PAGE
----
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Dating back to last season, NFL pundits and fans have been trying to rationalize the Eagles’ now infamous Tush Push play. In simple terms, Philadelphia has perfected the QB sneak, and because they’re so good at it, crybabies from around the league are trying to ban it.
These losers have gotten louder and louder throughout the early potion of the NFL season. Most of it is just weirdos complaining on Twitter, with some suggesting the NFL should limit how many times the Eagles can run the play.
These people really don’t matter in the grand scheme of this argument. The ones who generate the most noise – the NFL writers and media figures – are really the people we need to focus on. Because in all honesty, they should know better than to spew such ridiculous propaganda against the play.
A play, mind you, that every single team is allowed to run. When we cut out all the bullshit about the aesthetics of the play, the real gripe here is that not every team can run the play as successfully as Philly. That’s the true crime in the eyes of the media. It’s not a blight on the product presented every week to NFL viewers. If we really want to go down that road, there are several things we could categorize as ‘not visually appealing.’
For starters, Tom Brady’s reign of excellence was not that exciting to watch. He was no Patrick Mahomes – he ran a west coast offense that emphasized getting the ball out of his hand within two seconds. Not the most exciting thing to watch, but it was effective and at times unstoppable.
The Denver Broncos and Chicago Bears are about as unappealing as it gets, but these two teams will have a primetime matchup in Week 4 for the whole world to watch. I for one would rather watch 60 minutes of nothing but tush push plays than those two squad duke it out.
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NFL analysts are grasping for straws in their fight against the Tush Push
Alright, let’s take a look at what some of these jabronis have to say about the Eagles Tush Push, starting with FS1’s Nick Wright.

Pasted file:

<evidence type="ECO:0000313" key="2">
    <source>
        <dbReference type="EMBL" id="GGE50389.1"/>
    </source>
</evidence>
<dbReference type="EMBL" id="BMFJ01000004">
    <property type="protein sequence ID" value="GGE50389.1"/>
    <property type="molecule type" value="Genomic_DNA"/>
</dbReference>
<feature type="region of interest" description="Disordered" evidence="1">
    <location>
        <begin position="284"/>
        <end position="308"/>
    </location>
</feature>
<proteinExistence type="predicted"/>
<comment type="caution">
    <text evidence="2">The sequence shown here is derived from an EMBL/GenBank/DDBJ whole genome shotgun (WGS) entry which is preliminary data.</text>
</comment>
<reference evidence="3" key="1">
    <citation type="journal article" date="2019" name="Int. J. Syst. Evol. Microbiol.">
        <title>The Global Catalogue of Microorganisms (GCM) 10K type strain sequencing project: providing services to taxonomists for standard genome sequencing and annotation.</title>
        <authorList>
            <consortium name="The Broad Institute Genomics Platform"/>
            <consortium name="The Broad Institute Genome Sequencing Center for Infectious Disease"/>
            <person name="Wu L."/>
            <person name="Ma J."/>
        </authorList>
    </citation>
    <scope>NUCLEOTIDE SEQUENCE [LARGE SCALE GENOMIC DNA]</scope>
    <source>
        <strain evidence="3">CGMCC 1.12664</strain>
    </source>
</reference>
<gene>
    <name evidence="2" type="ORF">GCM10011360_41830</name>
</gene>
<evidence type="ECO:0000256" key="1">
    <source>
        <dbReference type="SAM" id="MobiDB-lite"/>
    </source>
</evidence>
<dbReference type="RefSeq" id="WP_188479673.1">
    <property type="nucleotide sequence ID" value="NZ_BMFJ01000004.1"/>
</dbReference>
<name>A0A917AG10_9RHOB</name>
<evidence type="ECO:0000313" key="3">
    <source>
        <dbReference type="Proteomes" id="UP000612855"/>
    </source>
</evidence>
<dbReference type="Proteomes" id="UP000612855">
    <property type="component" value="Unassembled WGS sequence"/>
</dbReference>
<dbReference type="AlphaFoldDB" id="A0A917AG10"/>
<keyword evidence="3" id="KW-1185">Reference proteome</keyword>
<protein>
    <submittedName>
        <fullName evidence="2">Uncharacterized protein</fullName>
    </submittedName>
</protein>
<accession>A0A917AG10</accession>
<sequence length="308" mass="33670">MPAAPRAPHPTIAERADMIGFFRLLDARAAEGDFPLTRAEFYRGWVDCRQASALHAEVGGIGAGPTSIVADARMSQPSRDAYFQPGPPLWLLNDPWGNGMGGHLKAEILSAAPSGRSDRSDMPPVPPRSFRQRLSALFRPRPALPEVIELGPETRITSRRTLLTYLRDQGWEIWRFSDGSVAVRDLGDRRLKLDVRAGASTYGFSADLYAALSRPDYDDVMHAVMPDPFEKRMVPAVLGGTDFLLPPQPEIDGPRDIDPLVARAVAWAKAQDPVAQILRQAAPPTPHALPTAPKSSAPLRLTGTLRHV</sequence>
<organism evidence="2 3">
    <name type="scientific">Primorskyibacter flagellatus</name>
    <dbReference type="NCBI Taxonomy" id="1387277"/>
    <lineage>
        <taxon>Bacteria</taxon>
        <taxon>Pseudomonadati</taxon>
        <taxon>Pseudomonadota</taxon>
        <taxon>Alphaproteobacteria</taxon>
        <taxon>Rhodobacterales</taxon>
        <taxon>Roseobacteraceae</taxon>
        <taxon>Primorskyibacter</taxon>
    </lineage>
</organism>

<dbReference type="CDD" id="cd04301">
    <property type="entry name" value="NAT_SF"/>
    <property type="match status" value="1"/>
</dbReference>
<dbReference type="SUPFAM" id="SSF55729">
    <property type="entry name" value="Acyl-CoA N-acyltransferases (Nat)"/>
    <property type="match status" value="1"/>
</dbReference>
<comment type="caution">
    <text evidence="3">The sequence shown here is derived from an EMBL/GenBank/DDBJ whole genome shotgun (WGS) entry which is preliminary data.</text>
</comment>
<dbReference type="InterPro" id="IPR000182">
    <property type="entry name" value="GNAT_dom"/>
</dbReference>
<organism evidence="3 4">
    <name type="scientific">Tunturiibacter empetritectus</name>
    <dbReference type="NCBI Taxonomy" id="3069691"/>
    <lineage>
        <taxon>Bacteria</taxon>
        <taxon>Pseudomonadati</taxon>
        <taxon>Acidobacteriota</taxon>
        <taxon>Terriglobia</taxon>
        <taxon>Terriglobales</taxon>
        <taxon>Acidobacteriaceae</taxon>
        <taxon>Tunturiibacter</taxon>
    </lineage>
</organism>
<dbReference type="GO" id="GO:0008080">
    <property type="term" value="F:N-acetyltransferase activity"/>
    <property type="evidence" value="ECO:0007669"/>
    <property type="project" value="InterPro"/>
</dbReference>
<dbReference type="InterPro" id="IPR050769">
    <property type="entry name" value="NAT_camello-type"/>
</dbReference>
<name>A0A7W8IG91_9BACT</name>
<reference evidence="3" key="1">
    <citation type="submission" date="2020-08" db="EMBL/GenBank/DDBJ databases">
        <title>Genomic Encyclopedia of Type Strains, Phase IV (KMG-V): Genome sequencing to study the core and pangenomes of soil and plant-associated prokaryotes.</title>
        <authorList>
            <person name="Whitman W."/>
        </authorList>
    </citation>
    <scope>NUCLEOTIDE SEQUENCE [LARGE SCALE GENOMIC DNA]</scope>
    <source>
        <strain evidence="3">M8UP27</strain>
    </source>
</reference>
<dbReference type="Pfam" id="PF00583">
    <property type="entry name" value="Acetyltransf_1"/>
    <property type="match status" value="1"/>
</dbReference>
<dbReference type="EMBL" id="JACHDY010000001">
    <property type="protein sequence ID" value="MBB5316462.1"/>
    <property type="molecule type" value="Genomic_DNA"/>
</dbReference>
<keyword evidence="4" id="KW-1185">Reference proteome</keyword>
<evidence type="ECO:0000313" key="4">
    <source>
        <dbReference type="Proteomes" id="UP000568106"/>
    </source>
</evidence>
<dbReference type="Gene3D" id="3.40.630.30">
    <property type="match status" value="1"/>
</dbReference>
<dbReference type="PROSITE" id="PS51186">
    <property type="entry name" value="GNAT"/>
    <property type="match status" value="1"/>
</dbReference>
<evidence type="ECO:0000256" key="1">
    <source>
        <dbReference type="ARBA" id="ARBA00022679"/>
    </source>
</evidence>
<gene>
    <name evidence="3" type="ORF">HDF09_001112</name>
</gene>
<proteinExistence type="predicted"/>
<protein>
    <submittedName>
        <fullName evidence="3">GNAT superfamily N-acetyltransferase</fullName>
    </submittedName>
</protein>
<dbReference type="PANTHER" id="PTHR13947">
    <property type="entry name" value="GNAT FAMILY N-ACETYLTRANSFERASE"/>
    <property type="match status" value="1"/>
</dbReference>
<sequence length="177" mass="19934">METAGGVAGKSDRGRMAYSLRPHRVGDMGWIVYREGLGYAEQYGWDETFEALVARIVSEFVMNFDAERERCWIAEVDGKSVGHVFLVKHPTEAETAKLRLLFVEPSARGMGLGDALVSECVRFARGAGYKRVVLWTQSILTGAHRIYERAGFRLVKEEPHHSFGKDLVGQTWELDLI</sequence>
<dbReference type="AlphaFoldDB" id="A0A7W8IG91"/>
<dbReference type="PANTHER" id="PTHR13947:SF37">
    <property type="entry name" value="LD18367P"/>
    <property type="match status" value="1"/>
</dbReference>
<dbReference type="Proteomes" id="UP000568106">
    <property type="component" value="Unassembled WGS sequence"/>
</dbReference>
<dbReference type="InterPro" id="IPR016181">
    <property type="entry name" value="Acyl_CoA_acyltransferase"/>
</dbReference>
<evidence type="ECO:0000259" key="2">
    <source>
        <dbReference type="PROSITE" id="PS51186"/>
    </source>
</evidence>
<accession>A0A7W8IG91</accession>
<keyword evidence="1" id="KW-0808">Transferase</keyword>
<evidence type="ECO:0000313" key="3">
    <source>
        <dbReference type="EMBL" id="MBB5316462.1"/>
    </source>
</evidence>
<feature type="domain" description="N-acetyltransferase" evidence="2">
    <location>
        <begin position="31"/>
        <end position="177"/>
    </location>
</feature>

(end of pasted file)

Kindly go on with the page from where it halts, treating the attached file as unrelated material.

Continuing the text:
Wright’s argument here is that if the Eagles continue to perfect that play and it starts gaining five yards a pop, it’ll be the only play they ever run. The play is designed to get one yard. The idea that the Eagles will somehow find a way to push eleven defenders five yards off the football when the entire defense knows it’s a QB sneak is ridiculous. That will never happen. And there’s not a single example of an automatic five-yard play in the entire history of the NFL. Another baseless argument from Wright here.
Now let’s look at the clip that gained the most traction following Monday night. Some dweed from Barstool who goes by the name Steven Cheah wished an injury on Jalen Hurts during the Monday night contest, simply to put an end to a play his team could not stop.
After getting blasted by everyone on Twitter, Cheah, of course, pointed to Eagles fans cheering after Michael Irvin got injured at the Vet back in the 90’s. I’ll admit that’s a terrible look for Philly fans; no one should root for injury. But this is a classic example of ‘whataboutism.’
The simple way of explaining that argument technique goes like this: Person B accuses Person A doing something heinous, he/she then responds by accusing Person B of something of similar, in an attempt to push the argument in a different direction.
The bottom line is, if you’re rooting for injury you’re a loser. Steven Cheah was a loser before this incident, and honestly, he shouldn’t have a job in sports if he’s going to cheer for injury. Trying to fight Shane Gillis (our sweet PA baby boy) and then wishing injury on Jalen Hurts (our sweet, sweet franchise quarterback) is a great way to get an entire fanbase turned against you. Way to go idiot!
At the end of the day, there’s an argument to be had on the viability of the Tush Push and whether or not it should be outlawed. Obviously, no one is ready to have a serious conversation about it yet. I’m open to being persuaded, but as of this moment, none of these morons have given a legitimate argument for why it should be banned other than the fact that it’s unstoppable and their eyes can’t handle the sheer horror of a QB sneak.